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Kentucky welcomes 27 new U.S. citizens in a unique ceremony hundreds of feet underground in Mammoth Cave

The unique ceremony was held a quarter of a mile into the world's largest cave system, which spans more than 600 miles underground in western Kentucky
Jacob Martin
WKU Public Radio
The naturalization ceremony was held a quarter of a mile into the world's largest cave system, which spans more than 600 miles underground in western Kentucky

Twenty-seven Kentuckians from 20 different countries across the world officially became U.S. citizens in a special ceremony hundreds of feet below ground, inside Mammoth Cave National Park.

The annual ceremony is a partnership between the National Park Service and U.S. Immigration Services to welcome and expose new citizens to their state's National Parks system.

U.S. District Court Judge Greg Stivers presided over Thursday's ceremony, which took place in an area of the cave known as "The Methodist Church", providing a remarkable backdrop for the visitors.

In his address to the citizens, Stivers said America’s rich history is interwoven with immigrants from across the world.

“Over the nearly 250 years since our nation was founded it’s been a great strength of our country that it's drawn people from all over the world and that continues today,” Stivers said. “Today we officially welcome you into our nation's rich fabric.”

Wahlen Kanyandekwe was part of the naturalization ceremony. He arrived in the United States from the west African nation of Togo eleven years ago. He said he has been a permanent citizen for several years but becoming a U.S. citizen provides him with a great deal of happiness and relief.

“There is this sort of burden you feel when you know that at any moment you could get deported,” Kanyandekwe said. “There is just some uncertainty that comes from just being a permanent resident that goes away the moment you become a citizen. It’s pretty exhilarating.”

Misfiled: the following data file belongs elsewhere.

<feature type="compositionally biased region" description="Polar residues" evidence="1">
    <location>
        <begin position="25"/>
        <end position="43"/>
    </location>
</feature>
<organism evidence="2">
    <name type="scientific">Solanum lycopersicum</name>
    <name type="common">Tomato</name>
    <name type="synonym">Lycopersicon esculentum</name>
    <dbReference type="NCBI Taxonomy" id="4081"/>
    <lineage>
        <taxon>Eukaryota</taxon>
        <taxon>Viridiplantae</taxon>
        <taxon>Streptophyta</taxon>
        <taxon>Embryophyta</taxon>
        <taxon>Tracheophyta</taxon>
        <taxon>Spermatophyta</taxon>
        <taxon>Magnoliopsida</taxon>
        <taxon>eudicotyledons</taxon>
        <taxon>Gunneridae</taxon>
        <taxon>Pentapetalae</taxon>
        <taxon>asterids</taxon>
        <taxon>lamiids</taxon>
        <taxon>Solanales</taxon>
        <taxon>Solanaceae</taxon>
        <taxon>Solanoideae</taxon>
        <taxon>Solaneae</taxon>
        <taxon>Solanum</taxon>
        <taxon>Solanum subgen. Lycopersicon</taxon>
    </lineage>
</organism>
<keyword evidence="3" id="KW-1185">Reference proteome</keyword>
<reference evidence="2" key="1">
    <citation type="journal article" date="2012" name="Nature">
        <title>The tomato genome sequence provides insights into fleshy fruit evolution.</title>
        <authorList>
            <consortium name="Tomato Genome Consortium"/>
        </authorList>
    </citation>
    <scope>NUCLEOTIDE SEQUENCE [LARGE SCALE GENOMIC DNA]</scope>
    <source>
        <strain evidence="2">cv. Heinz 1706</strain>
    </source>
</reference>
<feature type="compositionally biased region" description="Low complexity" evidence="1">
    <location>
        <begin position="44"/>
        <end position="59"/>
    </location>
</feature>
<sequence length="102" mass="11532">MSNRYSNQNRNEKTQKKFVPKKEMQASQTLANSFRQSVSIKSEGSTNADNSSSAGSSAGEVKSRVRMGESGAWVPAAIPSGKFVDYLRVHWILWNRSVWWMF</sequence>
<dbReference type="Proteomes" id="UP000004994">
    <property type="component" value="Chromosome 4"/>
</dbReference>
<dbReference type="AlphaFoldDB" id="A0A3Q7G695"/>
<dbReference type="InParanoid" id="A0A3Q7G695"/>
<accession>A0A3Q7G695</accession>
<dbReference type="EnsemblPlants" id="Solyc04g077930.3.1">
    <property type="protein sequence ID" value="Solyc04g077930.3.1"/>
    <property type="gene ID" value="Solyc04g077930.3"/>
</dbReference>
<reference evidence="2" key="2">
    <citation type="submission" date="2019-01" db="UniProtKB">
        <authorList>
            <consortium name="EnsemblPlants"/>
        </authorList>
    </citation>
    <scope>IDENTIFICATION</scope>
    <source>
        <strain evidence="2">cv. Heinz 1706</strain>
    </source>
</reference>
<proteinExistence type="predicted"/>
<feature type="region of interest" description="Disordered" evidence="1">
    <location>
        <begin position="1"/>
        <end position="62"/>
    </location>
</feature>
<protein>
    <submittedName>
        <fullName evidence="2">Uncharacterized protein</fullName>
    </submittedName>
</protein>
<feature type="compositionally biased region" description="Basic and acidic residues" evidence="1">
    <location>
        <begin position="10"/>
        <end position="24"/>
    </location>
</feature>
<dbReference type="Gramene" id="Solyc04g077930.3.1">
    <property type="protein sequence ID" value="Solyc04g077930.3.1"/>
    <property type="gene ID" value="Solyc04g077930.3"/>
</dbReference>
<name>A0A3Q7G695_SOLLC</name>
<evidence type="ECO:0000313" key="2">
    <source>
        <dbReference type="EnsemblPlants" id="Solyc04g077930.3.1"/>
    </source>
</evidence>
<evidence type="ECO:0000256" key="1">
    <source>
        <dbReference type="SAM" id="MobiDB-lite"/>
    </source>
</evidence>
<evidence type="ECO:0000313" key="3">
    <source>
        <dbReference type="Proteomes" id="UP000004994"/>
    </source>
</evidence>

Friends and family joined the new citizens and trekked a quarter mile into that historic cave system, which spans over 600 miles of underground passages, lakes, and rivers, making it the largest cave system in the world.

Paul Wolf attended the naturalization ceremony to watch his wife pledge the Oath of Allegiance and complete the citizenship process. He said he was surprised when he learned the ceremony would be taking place in the cave.

“When she called and told us that we were supposed to be here for the ceremony I was thinking, ‘What's going on? Where is it? In a cave!’” Wolf said. “I’ve never heard that it’s going to happen in a cave, it should be in a courthouse. But it's just amazing.”

Wolf and his wife are from Belarus and both recently became citizens. He said they are excited to be able to take advantage of the opportunities the U.S. offers.

“I’m so happy because we have been waiting for this moment for six years, Wolf said. “We are new citizens of the United States, and it's going to be better for all of us and for our kids and we just have a huge opportunity in this country.”

Becoming a citizen requires a ten-step naturalization process that includes written applications, tests, and personal interviews. Each individual must meet eligibility requirements and the process is voluntary.

Molly Schroer, Public Affairs officer for Mammoth Cave, said the event is a special way to commemorate the experience and process the new citizens have gone through.

“It is very special and unique to be able to offer this wonderful event,” Schroer said. “It’s something we love to do because it’s a great way to showcase the park and a wonderful backdrop of this very special moment in their lives that connects them to the history and culture of our nation.”

Jacob Martin is a Reporter at WKU Public Radio. He joined the newsroom from Kansas City, where he covered the city’s underserved communities and general assignments at NPR member station, KCUR. A Louisville native, he spent seven years living in Brooklyn, New York before moving back to Kentucky. Email him at